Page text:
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Hepatocyte nuclear factor 1β (HNF1β) is a member of the POU transcription-factor family and binds the target DNA as a dimer with nanomolar affinity. The HNF1β–DNA complex has been prepared and crystallized by hanging-drop vapor diffusion in 6%(v/v) PEG 300, 5%(w/v) PEG 8000, 8%(v/v) glycerol and 0.1 M Tris pH 8.0. The crystals diffracted to 3.2 Å (93.9% completeness) using a synchrotron-radiation source under cryogenic (100 K) conditions and belong to space group R3, with unit-cell parameters a = b = 172.69, c = 72.43 Å. A molecular-replacement solution has been obtained and structure refinement is in progress. This structure will shed light on the molecular mechanism of promoter recognition by HNF1β and the molecular basis of the disease-causing mutations found in it.
Hepatocyte nuclear factor 1β (HNF1β) is a tissue-specific transcription factor that plays an essential role in early vertebrate development and embryonic survival (Giuffrida & Reis, 2005 ; Malecki, 2005 ; Yamagata, 2003 ). First identified as a key regulator in the liver, HNF1β is also expressed in the pancreas, kidney, lung, thymus and throughout the gastrointestinal tract. It can act either as a homodimer or as a heterodimer with HNF1α. In humans, heterozygous mutations in the HNF1β gene are associated with the autosomal dominant subtype of diabetes known as MODY (maturity-onset diabetes of the young; Horikawa et al., 1997 ) as well as a variety of renal developmental disorders such as renal cysts, familial hypoplastic glomerulocystic kidney disease, renal malformation and atypical familial hyperuricemic nephropathy (Bellanne-Chantelot et al., 2004 ; Bingham & Hattersley, 2004 ; Bohn et al., 2003 ; Igarashi et al., 2005 ). Other clinical features include genital tract malformations, abnormal liver function tests, pancreatic atrophy and exocrine insufficiency, and biliary manifestations (Edghill et al., 2006 ).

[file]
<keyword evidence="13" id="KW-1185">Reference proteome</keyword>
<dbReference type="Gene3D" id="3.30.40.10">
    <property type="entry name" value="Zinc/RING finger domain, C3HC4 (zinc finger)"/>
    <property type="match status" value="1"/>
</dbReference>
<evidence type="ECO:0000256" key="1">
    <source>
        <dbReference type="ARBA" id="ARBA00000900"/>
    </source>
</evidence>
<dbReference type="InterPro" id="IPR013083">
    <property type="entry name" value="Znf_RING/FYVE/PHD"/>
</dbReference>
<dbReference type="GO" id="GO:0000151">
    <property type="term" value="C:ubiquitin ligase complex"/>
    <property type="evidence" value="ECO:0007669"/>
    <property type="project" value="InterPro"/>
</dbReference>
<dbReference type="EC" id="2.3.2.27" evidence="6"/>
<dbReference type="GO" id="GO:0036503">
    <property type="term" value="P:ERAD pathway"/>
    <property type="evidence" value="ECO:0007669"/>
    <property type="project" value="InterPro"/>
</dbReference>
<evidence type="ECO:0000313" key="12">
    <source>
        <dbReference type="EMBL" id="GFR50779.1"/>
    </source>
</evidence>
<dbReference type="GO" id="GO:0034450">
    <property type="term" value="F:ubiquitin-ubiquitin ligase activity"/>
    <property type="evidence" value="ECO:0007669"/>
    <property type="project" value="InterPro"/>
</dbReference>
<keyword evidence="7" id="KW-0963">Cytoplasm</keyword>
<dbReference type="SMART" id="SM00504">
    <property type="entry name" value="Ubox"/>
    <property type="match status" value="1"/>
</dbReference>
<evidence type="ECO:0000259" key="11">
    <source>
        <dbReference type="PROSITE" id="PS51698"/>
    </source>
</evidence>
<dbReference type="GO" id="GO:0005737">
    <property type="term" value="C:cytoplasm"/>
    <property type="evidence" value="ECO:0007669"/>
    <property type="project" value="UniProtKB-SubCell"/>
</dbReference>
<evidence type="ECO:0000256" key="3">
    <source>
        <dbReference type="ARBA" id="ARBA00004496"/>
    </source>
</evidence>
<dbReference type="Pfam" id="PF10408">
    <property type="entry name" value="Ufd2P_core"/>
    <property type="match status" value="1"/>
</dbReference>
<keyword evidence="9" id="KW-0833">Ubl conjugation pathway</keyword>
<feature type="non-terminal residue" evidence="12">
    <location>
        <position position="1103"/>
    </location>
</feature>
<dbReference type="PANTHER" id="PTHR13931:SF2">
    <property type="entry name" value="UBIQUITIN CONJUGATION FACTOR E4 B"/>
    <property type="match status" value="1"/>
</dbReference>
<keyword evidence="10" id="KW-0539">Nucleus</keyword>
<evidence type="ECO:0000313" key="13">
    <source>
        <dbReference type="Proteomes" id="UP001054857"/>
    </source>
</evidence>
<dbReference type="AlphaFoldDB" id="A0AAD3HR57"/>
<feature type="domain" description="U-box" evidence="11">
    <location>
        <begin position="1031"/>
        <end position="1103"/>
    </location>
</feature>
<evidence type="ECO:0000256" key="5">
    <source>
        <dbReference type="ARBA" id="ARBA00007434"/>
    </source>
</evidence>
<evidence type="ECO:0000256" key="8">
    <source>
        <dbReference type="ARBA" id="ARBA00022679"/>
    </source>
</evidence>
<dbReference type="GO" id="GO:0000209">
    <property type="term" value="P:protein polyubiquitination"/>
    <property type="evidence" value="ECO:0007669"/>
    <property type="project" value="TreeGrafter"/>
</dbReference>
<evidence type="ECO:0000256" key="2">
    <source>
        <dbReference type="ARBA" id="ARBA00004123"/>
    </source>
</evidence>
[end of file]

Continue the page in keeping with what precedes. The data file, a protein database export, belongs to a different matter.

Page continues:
Heterozygous mutations in genes encoding five cell-specific transcription factors are associated with different MODY subtypes: HNF4α (MODY1), HNF1α (MODY3), IPF1/PDX1 (MODY4), HNF1β (MODY5) and NeuroD1 (MODY6) (Fajans et al., 2001 ; Giuffrida & Reis, 2005 ; Malecki, 2005 ; Mitchell & Frayling, 2002 ). It has been proposed that these transcription factors form an integrated regulatory network in pancreatic β-cells which is involved in β-cell development, glucose metabolism and insulin secretion (Mitchell & Frayling, 2002 ; Odom et al., 2004 ), yet the precise mechanism and the affected target genes leading to the MODY phenotypes are largely unknown. Two of the MODY genes, HNF1α and HNF1β, belong to a distinct subclass of the homeodomain transcription-factor family known as POU transcription factors (Chi et al., 2002 ). They are encoded by two different genes (HNF1α on 12q22-qter and HNF1β on 17cen-q21.3) and distinctive sets of MODY mutations are found in HNF1α and HNF1β (Chi, 2005 ; Ryffel, 2001 ). They share highly conserved DNA-binding domains composed of an atypical POU-specific domain (POUS) and POU homeodomain (POUH) and a more divergent C-terminal transactivation domain (Chi et al., 2002 ). HNF1α and HNF1β display similar DNA-binding sequence specificity and bind DNA as homodimers or heterodimers (Rey-Campos et al., 1991 ); however, they recruit different sets of proteins for transactivation and their mutations result in distinctive phenotypes (Pearson et al., 2004 ). For example, renal developmental disorders and genital malformations are more prominent with the mutations in HNF1β (Bellanne-Chantelot et al., 2004 ; Bohn et al., 2003 ), even though both have been associated with diabetes. While the structural and functional properties of HNF1α have been extensively studied, the structural features of HNF1β remain essentially uncharacterized and are mainly inferred from its homology to HNF1α. Thus, to elucidate the molecular basis of HNF1β function and the monogenic causes of diabetes, we have prepared and crystallized human HNF1β DNA-binding domains in complex with a high-affinity promoter containing the recognition sequence.